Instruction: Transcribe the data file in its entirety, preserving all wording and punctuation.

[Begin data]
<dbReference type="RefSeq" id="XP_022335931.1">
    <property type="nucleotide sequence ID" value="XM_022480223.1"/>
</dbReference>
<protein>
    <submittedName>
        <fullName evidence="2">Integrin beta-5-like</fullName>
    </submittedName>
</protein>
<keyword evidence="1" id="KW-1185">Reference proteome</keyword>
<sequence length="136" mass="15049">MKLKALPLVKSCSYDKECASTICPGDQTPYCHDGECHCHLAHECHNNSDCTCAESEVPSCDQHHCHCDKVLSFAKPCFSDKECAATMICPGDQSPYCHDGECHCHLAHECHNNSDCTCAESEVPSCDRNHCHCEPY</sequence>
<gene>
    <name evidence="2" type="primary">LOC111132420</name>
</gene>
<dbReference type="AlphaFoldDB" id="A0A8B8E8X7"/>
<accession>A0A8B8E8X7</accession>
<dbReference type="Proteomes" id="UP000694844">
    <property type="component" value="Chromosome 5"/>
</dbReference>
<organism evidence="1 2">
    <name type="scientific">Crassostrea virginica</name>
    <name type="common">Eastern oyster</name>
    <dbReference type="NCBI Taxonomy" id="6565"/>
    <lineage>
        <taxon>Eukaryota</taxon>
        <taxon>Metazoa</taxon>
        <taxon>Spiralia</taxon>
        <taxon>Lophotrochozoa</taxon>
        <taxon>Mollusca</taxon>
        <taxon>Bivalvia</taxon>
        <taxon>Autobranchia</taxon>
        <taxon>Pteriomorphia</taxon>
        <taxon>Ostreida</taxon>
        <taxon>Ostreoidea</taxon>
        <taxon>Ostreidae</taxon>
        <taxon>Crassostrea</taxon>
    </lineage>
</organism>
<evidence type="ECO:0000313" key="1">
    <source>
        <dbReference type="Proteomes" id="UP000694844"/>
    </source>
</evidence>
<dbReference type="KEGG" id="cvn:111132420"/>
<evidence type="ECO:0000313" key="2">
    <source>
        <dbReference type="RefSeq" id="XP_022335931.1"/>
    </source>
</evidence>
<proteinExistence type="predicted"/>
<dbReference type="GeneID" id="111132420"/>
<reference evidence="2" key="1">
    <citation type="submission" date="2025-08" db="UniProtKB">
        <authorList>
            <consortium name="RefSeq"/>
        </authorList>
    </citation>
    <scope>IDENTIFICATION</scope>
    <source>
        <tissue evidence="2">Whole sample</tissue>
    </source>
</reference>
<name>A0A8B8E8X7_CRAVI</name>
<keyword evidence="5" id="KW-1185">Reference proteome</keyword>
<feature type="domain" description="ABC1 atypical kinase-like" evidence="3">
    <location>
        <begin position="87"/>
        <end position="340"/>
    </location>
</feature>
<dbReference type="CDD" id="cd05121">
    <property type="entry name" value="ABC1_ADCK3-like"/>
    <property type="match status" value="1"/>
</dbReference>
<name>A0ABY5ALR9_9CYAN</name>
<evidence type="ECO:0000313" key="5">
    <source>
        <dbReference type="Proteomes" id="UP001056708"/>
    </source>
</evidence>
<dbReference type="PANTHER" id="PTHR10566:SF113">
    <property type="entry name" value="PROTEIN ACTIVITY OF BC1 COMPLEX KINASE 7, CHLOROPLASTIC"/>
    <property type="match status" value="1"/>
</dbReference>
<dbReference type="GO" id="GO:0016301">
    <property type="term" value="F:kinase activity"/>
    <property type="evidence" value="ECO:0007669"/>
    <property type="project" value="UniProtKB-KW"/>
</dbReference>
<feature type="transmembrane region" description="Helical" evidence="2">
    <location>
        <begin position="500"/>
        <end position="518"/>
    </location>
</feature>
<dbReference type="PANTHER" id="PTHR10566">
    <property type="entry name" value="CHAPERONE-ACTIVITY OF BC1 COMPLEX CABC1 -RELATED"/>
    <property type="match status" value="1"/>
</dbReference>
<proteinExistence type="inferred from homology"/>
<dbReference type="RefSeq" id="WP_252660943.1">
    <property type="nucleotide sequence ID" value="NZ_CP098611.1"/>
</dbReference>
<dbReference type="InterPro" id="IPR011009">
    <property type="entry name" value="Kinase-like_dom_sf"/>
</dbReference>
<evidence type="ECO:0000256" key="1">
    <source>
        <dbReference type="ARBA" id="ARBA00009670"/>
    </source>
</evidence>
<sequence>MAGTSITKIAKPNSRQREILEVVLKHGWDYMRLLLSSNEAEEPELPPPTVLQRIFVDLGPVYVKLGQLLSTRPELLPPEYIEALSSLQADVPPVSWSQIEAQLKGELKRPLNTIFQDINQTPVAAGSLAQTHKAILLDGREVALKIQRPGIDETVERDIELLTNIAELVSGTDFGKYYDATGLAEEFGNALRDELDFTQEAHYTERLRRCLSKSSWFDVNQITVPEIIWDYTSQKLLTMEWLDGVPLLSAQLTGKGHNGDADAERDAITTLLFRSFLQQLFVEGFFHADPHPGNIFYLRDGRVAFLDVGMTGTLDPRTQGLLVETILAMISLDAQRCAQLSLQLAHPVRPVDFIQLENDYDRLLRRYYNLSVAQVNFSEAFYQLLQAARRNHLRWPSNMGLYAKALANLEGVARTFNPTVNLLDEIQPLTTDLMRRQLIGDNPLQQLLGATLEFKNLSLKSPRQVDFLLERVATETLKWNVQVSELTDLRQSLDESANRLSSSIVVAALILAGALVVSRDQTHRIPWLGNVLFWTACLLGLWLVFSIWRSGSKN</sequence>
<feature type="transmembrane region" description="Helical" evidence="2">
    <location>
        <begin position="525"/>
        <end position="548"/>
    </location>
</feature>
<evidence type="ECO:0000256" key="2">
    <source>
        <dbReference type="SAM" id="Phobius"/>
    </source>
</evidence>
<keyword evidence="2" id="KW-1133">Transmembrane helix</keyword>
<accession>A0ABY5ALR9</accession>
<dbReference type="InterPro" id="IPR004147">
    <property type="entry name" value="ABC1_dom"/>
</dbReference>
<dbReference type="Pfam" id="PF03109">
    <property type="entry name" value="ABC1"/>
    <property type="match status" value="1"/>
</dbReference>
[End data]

<dbReference type="RefSeq" id="XP_022335931.1">
    <property type="nucleotide sequence ID" value="XM_022480223.1"/>
</dbReference>
<protein>
    <submittedName>
        <fullName evidence="2">Integrin beta-5-like</fullName>
    </submittedName>
</protein>
<keyword evidence="1" id="KW-1185">Reference proteome</keyword>
<sequence length="136" mass="15049">MKLKALPLVKSCSYDKECASTICPGDQTPYCHDGECHCHLAHECHNNSDCTCAESEVPSCDQHHCHCDKVLSFAKPCFSDKECAATMICPGDQSPYCHDGECHCHLAHECHNNSDCTCAESEVPSCDRNHCHCEPY</sequence>
<gene>
    <name evidence="2" type="primary">LOC111132420</name>
</gene>
<dbReference type="AlphaFoldDB" id="A0A8B8E8X7"/>
<accession>A0A8B8E8X7</accession>
<dbReference type="Proteomes" id="UP000694844">
    <property type="component" value="Chromosome 5"/>
</dbReference>
<organism evidence="1 2">
    <name type="scientific">Crassostrea virginica</name>
    <name type="common">Eastern oyster</name>
    <dbReference type="NCBI Taxonomy" id="6565"/>
    <lineage>
        <taxon>Eukaryota</taxon>
        <taxon>Metazoa</taxon>
        <taxon>Spiralia</taxon>
        <taxon>Lophotrochozoa</taxon>
        <taxon>Mollusca</taxon>
        <taxon>Bivalvia</taxon>
        <taxon>Autobranchia</taxon>
        <taxon>Pteriomorphia</taxon>
        <taxon>Ostreida</taxon>
        <taxon>Ostreoidea</taxon>
        <taxon>Ostreidae</taxon>
        <taxon>Crassostrea</taxon>
    </lineage>
</organism>
<evidence type="ECO:0000313" key="1">
    <source>
        <dbReference type="Proteomes" id="UP000694844"/>
    </source>
</evidence>
<dbReference type="KEGG" id="cvn:111132420"/>
<evidence type="ECO:0000313" key="2">
    <source>
        <dbReference type="RefSeq" id="XP_022335931.1"/>
    </source>
</evidence>
<proteinExistence type="predicted"/>
<dbReference type="GeneID" id="111132420"/>
<reference evidence="2" key="1">
    <citation type="submission" date="2025-08" db="UniProtKB">
        <authorList>
            <consortium name="RefSeq"/>
        </authorList>
    </citation>
    <scope>IDENTIFICATION</scope>
    <source>
        <tissue evidence="2">Whole sample</tissue>
    </source>
</reference>
<name>A0A8B8E8X7_CRAVI</name>
<keyword evidence="5" id="KW-1185">Reference proteome</keyword>
<feature type="domain" description="ABC1 atypical kinase-like" evidence="3">
    <location>
        <begin position="87"/>
        <end position="340"/>
    </location>
</feature>
<dbReference type="CDD" id="cd05121">
    <property type="entry name" value="ABC1_ADCK3-like"/>
    <property type="match status" value="1"/>
</dbReference>
<name>A0ABY5ALR9_9CYAN</name>
<evidence type="ECO:0000313" key="5">
    <source>
        <dbReference type="Proteomes" id="UP001056708"/>
    </source>
</evidence>
<dbReference type="PANTHER" id="PTHR10566:SF113">
    <property type="entry name" value="PROTEIN ACTIVITY OF BC1 COMPLEX KINASE 7, CHLOROPLASTIC"/>
    <property type="match status" value="1"/>
</dbReference>
<dbReference type="GO" id="GO:0016301">
    <property type="term" value="F:kinase activity"/>
    <property type="evidence" value="ECO:0007669"/>
    <property type="project" value="UniProtKB-KW"/>
</dbReference>
<feature type="transmembrane region" description="Helical" evidence="2">
    <location>
        <begin position="500"/>
        <end position="518"/>
    </location>
</feature>
<dbReference type="PANTHER" id="PTHR10566">
    <property type="entry name" value="CHAPERONE-ACTIVITY OF BC1 COMPLEX CABC1 -RELATED"/>
    <property type="match status" value="1"/>
</dbReference>
<proteinExistence type="inferred from homology"/>
<dbReference type="RefSeq" id="WP_252660943.1">
    <property type="nucleotide sequence ID" value="NZ_CP098611.1"/>
</dbReference>
<dbReference type="InterPro" id="IPR011009">
    <property type="entry name" value="Kinase-like_dom_sf"/>
</dbReference>
<evidence type="ECO:0000256" key="1">
    <source>
        <dbReference type="ARBA" id="ARBA00009670"/>
    </source>
</evidence>
<sequence>MAGTSITKIAKPNSRQREILEVVLKHGWDYMRLLLSSNEAEEPELPPPTVLQRIFVDLGPVYVKLGQLLSTRPELLPPEYIEALSSLQADVPPVSWSQIEAQLKGELKRPLNTIFQDINQTPVAAGSLAQTHKAILLDGREVALKIQRPGIDETVERDIELLTNIAELVSGTDFGKYYDATGLAEEFGNALRDELDFTQEAHYTERLRRCLSKSSWFDVNQITVPEIIWDYTSQKLLTMEWLDGVPLLSAQLTGKGHNGDADAERDAITTLLFRSFLQQLFVEGFFHADPHPGNIFYLRDGRVAFLDVGMTGTLDPRTQGLLVETILAMISLDAQRCAQLSLQLAHPVRPVDFIQLENDYDRLLRRYYNLSVAQVNFSEAFYQLLQAARRNHLRWPSNMGLYAKALANLEGVARTFNPTVNLLDEIQPLTTDLMRRQLIGDNPLQQLLGATLEFKNLSLKSPRQVDFLLERVATETLKWNVQVSELTDLRQSLDESANRLSSSIVVAALILAGALVVSRDQTHRIPWLGNVLFWTACLLGLWLVFSIWRSGSKN</sequence>
<feature type="transmembrane region" description="Helical" evidence="2">
    <location>
        <begin position="525"/>
        <end position="548"/>
    </location>
</feature>
<evidence type="ECO:0000256" key="2">
    <source>
        <dbReference type="SAM" id="Phobius"/>
    </source>
</evidence>
<keyword evidence="2" id="KW-1133">Transmembrane helix</keyword>
<accession>A0ABY5ALR9</accession>
<dbReference type="InterPro" id="IPR004147">
    <property type="entry name" value="ABC1_dom"/>
</dbReference>
<dbReference type="Pfam" id="PF03109">
    <property type="entry name" value="ABC1"/>
    <property type="match status" value="1"/>
</dbReference>